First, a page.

Back in May 2014 I made the decision to sign up for 2015’s Marathon des Sables. Known simply as the MdS, the
race is a gruelling multi-stage adventure through a formidable landscape in one of the world’s most inhospitable
climates - the Sahara desert. The rules require you to be self-sufficient, to carry with you on your back
everything except water that you need to survive. You are given a place in a tent to sleep at night, but any
other equipment and food must be carried. Places are much sought after, but those who do make it to the start
line are richly rewarded. Under the scorching Moroccan sun, life-long friendships are fostered through a shared
experience of unforgettable days spent running across saltpans, up desert-mountains, through ruined towns and
through the occasional sand storm.
My training began the day after I had signed up for the event and over the next 10 months I ran over 1600 miles in pursuit of my MdS dream. The majority of the time I ran during autumn and winter months, battling wind, rain and even snow blizzards, not exactly the right training for the 50 degrees Centigrade I was to experience in Morocco. Heat chamber sessions at Kingston University and Bikram Yoga classes, both in 40 degrees Centigrade, helped my acclimation training and was invaluable as part of my preparation for this ‘bucket-list’ adventure.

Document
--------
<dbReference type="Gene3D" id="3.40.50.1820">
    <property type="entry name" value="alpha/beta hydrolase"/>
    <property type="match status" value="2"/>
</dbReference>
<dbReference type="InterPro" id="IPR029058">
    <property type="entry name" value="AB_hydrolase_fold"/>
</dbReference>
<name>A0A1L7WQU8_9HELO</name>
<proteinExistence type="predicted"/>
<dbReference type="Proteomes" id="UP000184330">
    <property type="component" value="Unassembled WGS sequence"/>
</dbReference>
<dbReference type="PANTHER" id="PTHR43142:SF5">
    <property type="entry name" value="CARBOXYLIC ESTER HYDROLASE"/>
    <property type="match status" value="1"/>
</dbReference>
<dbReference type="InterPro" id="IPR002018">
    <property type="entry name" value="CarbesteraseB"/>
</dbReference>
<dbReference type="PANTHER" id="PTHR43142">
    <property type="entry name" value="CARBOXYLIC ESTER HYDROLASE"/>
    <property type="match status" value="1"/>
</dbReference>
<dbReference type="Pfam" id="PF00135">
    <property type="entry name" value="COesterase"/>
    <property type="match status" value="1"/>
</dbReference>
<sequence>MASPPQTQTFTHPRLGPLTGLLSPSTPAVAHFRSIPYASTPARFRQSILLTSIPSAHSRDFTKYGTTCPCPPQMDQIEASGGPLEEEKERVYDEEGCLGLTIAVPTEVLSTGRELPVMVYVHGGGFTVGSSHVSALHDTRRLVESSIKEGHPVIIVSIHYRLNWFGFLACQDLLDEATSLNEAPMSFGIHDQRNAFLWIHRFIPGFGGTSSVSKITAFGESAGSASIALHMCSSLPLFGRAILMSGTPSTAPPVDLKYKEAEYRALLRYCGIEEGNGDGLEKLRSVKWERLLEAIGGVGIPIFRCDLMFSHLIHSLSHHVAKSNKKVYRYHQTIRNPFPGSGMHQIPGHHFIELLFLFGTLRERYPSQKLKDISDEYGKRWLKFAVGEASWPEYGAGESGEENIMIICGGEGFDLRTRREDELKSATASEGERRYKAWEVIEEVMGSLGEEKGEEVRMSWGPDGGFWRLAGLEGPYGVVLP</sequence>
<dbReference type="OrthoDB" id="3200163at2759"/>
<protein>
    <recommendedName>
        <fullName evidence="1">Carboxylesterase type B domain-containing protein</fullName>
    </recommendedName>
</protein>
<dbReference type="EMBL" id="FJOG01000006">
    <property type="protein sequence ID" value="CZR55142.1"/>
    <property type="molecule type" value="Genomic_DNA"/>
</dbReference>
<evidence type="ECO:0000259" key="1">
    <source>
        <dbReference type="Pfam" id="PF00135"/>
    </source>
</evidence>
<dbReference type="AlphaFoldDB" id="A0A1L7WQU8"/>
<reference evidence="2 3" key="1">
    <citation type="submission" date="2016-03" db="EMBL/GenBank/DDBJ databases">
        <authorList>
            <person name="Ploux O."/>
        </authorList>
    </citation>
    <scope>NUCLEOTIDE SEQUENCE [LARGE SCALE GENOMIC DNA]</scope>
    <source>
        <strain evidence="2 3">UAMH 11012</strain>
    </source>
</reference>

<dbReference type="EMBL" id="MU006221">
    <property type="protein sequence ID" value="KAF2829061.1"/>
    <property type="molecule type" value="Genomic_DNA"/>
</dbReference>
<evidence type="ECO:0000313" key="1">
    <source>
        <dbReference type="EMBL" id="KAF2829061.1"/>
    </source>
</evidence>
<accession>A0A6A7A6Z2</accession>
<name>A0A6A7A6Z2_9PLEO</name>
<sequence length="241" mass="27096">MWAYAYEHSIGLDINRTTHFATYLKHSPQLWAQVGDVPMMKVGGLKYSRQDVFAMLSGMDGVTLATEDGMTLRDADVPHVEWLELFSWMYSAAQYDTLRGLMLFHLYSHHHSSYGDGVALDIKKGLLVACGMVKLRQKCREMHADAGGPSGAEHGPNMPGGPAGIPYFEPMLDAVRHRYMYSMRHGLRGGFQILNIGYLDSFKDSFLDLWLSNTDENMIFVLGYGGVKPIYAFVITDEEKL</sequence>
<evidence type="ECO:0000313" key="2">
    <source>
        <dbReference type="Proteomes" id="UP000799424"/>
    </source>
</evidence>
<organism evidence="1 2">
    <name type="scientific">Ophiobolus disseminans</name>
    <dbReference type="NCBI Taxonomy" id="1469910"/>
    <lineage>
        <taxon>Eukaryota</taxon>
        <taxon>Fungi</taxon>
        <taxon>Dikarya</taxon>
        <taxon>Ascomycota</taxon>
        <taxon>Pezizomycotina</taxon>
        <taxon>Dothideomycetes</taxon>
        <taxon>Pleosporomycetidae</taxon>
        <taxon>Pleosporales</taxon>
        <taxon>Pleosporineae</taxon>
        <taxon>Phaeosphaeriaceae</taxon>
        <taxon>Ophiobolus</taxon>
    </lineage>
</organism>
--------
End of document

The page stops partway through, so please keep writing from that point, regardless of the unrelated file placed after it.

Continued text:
As a member of the Y Services Branch of the Royal British Legion, I have regularly taken part in fund raising
activities for the Legion, most notably our annual run around Lincoln, shaking buckets during the city’s 10km race.
Hence it was a ‘no-brainer’ when I thought about choosing a charity to fund raise for during my Sahara Desert
adventure. A dress rehearsal, a fortnight before I flew to Morocco, in this year’s Lincoln 10km focussed the